Against Me! played an explosive set at the legendary Tavastia Club in Helsinki on August 11, 2015; the band’s fourth visit to Finland. Before the show I got to ask Laura Jane Grace some questions around the upcoming live album, “23 Live Sex Acts”, her Emmy nomination being a trans musician parent and more.
Check out the interview below.
Dying Scene (Minna Honkanen): Your upcoming live album, 23 Live Sex Acts; how many different venues has it been recorded at?
Laura: We recorded three months’ worth of shows, probably. And then at the end went back and just listened through to see which was the best show out of them all and picked one. It’s 23 songs. Kind of a dream set list, if you will.
When you’re doing a live recording, you don’t think about it consciously that you are doing it for the album, you just do a normal show?
Right. That was the idea behind recording for that long. So, it wasn’t all this pressure on one show, and getting it right that one night. ‘Cos that rarely ever happens, you know.
You did True Trans, the AOL original net series, which was nominated for an Emmy, congratulations…
How did it come about?
They asked me. AOL does the AOL original series. They have a number of shows that are all web series. They came to me and said that I could do a show if I’d like to and left it open-ended on what it would exactly be. I said basically that I just wanted to have a conversation about gender and different people’s experiences, as I was going on tour. So, I sent them a list of a bunch of people who I was hoping to talk to. And some of those people I was able to organize, and some of them, it didn’t work out. But, half way, it became what it became.
Have you decided what to wear for the Emmys?
No. [laughter] Yeah, no. I’ve been stressing about that. I never get a chance to shop. When you’re on tour, it’s always like, bring something that you can play a show in and that you don’t mind getting dirty, because everything gets dirty on tour. So, I don’t know. I’m stressing about that. But I’ve got a little bit of time.
Do you have designers offering you clothes?
Bands in general will tend to get complimentary gifts, sometimes from clothing companies, or shoes companies mainly, like Doc Martens. Stuff like that. Which is nice, because it helps. Especially festival touring during the summer, where you’re in mud all the time, you go through shoes quickly.
If you could go back in time when you first came out publicly as trans – what would your advice to yourself be? Or to someone who is doing it now?
I don’t know what my advice to myself would be, other than hold on for the ride. [laughter] It’s hard to think about advice for other people. Other than I really just recommend talking to people. Don’t isolate yourself. Just whoever you can find to talk to.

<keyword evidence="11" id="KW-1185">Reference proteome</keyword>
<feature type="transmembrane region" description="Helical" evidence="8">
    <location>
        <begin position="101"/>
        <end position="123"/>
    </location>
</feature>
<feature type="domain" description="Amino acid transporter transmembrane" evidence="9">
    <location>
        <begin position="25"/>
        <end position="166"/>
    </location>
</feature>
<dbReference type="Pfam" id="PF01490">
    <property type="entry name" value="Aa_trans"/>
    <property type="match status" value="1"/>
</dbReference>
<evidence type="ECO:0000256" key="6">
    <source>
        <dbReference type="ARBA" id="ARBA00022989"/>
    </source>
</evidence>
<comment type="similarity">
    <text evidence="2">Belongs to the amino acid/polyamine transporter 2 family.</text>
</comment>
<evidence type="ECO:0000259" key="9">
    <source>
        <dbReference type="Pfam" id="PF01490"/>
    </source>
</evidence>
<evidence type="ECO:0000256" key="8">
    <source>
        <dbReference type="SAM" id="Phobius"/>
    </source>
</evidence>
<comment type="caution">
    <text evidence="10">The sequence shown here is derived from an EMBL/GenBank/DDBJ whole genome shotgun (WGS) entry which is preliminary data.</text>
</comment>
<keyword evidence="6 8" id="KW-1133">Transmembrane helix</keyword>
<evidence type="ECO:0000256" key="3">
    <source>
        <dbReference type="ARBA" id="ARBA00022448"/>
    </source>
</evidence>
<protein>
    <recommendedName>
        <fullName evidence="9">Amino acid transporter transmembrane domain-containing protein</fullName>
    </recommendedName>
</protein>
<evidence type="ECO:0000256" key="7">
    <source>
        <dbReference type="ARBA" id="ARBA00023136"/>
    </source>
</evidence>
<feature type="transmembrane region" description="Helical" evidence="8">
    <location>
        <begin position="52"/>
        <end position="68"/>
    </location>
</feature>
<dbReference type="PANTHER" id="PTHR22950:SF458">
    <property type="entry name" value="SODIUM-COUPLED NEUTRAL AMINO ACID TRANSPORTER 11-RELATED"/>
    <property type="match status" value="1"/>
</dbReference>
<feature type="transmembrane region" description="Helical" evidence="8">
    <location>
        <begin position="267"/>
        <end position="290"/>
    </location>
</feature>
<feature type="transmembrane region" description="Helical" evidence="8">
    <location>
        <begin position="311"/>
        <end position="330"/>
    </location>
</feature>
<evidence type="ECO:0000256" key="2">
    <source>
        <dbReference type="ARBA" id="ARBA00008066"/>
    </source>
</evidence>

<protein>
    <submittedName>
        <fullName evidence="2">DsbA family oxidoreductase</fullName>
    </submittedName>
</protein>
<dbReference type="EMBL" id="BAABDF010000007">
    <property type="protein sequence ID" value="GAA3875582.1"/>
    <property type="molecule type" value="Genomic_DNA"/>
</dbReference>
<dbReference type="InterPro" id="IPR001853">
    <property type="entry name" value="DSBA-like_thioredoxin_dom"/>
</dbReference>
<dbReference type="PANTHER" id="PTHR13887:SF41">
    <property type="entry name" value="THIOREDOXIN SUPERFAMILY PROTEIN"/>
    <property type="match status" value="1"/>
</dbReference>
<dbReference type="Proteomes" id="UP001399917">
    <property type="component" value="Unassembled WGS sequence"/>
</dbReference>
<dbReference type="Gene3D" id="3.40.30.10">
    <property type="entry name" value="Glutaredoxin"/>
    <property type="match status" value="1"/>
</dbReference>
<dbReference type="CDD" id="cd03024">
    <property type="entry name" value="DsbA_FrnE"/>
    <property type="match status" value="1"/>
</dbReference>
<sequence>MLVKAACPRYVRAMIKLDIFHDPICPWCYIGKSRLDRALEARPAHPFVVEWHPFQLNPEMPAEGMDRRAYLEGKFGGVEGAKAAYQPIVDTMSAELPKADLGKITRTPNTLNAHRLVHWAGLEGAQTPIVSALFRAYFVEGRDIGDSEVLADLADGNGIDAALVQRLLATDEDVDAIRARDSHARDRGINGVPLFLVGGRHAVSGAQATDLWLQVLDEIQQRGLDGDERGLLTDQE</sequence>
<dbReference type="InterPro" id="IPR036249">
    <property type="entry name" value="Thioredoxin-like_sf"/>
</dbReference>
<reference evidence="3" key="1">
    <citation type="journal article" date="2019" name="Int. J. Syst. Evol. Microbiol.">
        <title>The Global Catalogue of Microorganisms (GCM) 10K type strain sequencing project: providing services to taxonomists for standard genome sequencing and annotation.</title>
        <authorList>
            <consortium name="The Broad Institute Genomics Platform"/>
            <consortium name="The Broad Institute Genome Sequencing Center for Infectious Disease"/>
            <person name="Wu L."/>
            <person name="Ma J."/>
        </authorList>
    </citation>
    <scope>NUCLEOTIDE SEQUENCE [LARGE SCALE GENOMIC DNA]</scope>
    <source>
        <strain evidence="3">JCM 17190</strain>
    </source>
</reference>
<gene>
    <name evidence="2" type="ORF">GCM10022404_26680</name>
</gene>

Do you ever feel that being an out trans person overshadows the music in the media?
Um, no. Yes and no. I don’t know. I don’t think about it just because at this point, having been a band for a while I realize that often times that the media never really focuses on the actual music. There’s always a narrative that’s created to go with every band, you know. That’s just kinda part of it. So, for me being out in public and being a trans musician or whatever, at least it’s visibility. It’s keeping our conversation going and helping to normalize that as an everyday part of the society.
What made you choose punk music over any other genre of music?
I guess when I was younger and I first got into punk, what attracted me to it was it seemed more about fighting back than taking it. I liked the political aspect of it. It seemed more intelligent than other forms of rock music, at least. But as I got older, I don’t just listen to punk now or whatever. Being labelled a punk band at this point is just kinda by default. It’s not like when we’re coming up with a song as a band we think “no, it’s not punk enough, gotta make it more punk”.
Can you name three of your all-time favorite bands and three new artists or bands that you like to listen to?
Three of my all-time favorite bands? I will go with The Clash. I will go with The Birthday Party. And I will go with Bob Dylan. And three new bands that I’ve been listening to? I’ve been listening to this one band called toyGuitar. They have a record out called In This Mess, that I really love. I’ve got this record by this band Generationals, called Alix, that I’ve been listening to a lot lately. Let’s see what else? I’ll say Worriers, who have a new record called Imaginary Life.
When you’re touring do you get to see anything besides the hotel and the venue?